The Small Business Administration (SBA) began accepting applications to have Paycheck Protection Program (PPP) loans forgiven for applicants who used most of the funds to cover the cost of payroll, but business owners aren't leaping to immediately apply because the rules of the program are still changing even now.
One of the latest changes announced by the SBA will mean that some business owners will actually be penalized if they used a different program to cover their employees and some have just had the door for forgiveness closed for good.
Any business owner who received aid from the SBA's Economic Injury Disaster Loan (EIDL) program have only just learned those loans will be deducted if they also received a Paycheck Protection loan.
Entrepreneurs who received up to $10,000 in federal grants and took a forgivable Paycheck Protection Program loan as well are in for a surprise: They won't be getting the full loan forgiveness they had hoped for.
The EIDL Advance offered $1,000 in grant money for each employee, up to $10,000. Independent contractors were also eligible for up to $1,000. [...]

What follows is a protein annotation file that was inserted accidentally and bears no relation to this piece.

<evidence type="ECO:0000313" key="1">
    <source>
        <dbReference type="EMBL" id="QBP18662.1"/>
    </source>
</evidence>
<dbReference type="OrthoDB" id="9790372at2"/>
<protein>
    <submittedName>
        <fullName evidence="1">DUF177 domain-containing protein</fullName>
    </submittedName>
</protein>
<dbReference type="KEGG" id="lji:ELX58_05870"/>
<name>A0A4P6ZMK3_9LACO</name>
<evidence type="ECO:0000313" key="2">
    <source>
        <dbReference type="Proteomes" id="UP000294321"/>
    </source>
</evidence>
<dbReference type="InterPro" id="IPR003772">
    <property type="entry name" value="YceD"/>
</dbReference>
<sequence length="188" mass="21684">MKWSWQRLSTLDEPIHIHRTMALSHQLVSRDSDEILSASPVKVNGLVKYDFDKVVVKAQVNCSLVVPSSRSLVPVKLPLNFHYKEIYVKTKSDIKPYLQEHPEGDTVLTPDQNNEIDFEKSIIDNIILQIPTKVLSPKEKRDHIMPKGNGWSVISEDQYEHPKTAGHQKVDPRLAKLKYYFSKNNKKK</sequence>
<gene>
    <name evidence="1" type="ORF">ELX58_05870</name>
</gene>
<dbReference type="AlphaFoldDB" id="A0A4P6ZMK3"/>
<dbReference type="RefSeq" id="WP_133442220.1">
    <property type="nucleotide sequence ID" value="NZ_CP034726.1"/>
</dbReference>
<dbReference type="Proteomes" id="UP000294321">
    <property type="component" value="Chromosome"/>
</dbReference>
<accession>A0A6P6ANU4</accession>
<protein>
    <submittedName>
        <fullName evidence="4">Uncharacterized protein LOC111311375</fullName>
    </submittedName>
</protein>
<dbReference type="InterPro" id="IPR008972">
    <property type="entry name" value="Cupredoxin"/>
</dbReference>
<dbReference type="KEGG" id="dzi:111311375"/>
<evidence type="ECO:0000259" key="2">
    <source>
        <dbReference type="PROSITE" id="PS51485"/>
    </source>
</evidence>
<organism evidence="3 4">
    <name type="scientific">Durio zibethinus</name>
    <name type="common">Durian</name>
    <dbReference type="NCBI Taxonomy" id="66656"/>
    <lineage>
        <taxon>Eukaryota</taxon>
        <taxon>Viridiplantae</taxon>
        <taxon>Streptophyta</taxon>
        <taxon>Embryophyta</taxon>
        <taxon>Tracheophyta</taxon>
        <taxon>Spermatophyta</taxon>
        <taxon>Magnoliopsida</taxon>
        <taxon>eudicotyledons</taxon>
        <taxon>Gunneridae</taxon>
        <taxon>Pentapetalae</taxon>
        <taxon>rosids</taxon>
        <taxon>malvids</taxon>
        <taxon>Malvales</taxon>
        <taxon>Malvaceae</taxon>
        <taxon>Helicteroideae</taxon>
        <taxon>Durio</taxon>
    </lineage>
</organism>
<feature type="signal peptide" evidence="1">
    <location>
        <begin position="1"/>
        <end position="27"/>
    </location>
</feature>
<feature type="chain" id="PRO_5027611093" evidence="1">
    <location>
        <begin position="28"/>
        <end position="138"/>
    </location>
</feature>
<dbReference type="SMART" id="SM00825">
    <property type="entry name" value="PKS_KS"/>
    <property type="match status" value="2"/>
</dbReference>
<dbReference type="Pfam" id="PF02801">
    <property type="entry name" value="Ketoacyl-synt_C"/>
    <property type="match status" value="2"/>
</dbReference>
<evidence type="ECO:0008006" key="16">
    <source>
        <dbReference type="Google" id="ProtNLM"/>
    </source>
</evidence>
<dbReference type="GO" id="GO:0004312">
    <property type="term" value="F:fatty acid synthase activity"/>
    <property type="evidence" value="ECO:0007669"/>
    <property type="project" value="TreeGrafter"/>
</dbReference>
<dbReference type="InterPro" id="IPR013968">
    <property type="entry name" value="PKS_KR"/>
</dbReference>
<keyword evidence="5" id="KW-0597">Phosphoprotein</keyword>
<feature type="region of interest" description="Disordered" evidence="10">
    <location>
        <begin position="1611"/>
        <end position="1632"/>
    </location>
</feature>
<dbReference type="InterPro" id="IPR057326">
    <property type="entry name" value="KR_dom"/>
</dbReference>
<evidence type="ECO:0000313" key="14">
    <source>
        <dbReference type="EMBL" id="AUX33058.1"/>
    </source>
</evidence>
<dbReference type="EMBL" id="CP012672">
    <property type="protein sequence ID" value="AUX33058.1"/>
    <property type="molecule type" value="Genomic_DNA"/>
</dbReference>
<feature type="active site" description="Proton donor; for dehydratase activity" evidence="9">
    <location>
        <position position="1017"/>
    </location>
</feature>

[The] Small Business Association will deduct the grant from the amount of PPP forgiveness that a borrower may receive.
Further, borrowers who received EIDL Advances that were larger than the PPP loan won't be eligible for forgiveness on the paycheck protection loan, according to an Aug. 11 set of frequently asked questions issued by the SBA.
I don't know if it's fair or not to say EIDL loans will be deducted from whatever businesses would have received in forgiveness, but I don't think it's fair to announce this almost five months after the programs were created.
A business that received aid from both programs in May, for example, is only just now learning this over three months later. I assume that at least some business owners would have chosen one program over the other, rather than both, if they knew it would present a conflict. As things stand now, it's conceivable that some businesses could be on the hook for both loans with no path to forgiveness.
Businesses with the best lawyers and accountants will find ways around this, but many others won't and now they could emerge on the other side of the pandemic with even more debt than they would have had without these programs.
If it kept them in business in the meantime, it may have been worth it even if it saddled them with even more debt, but this is bad policymaking.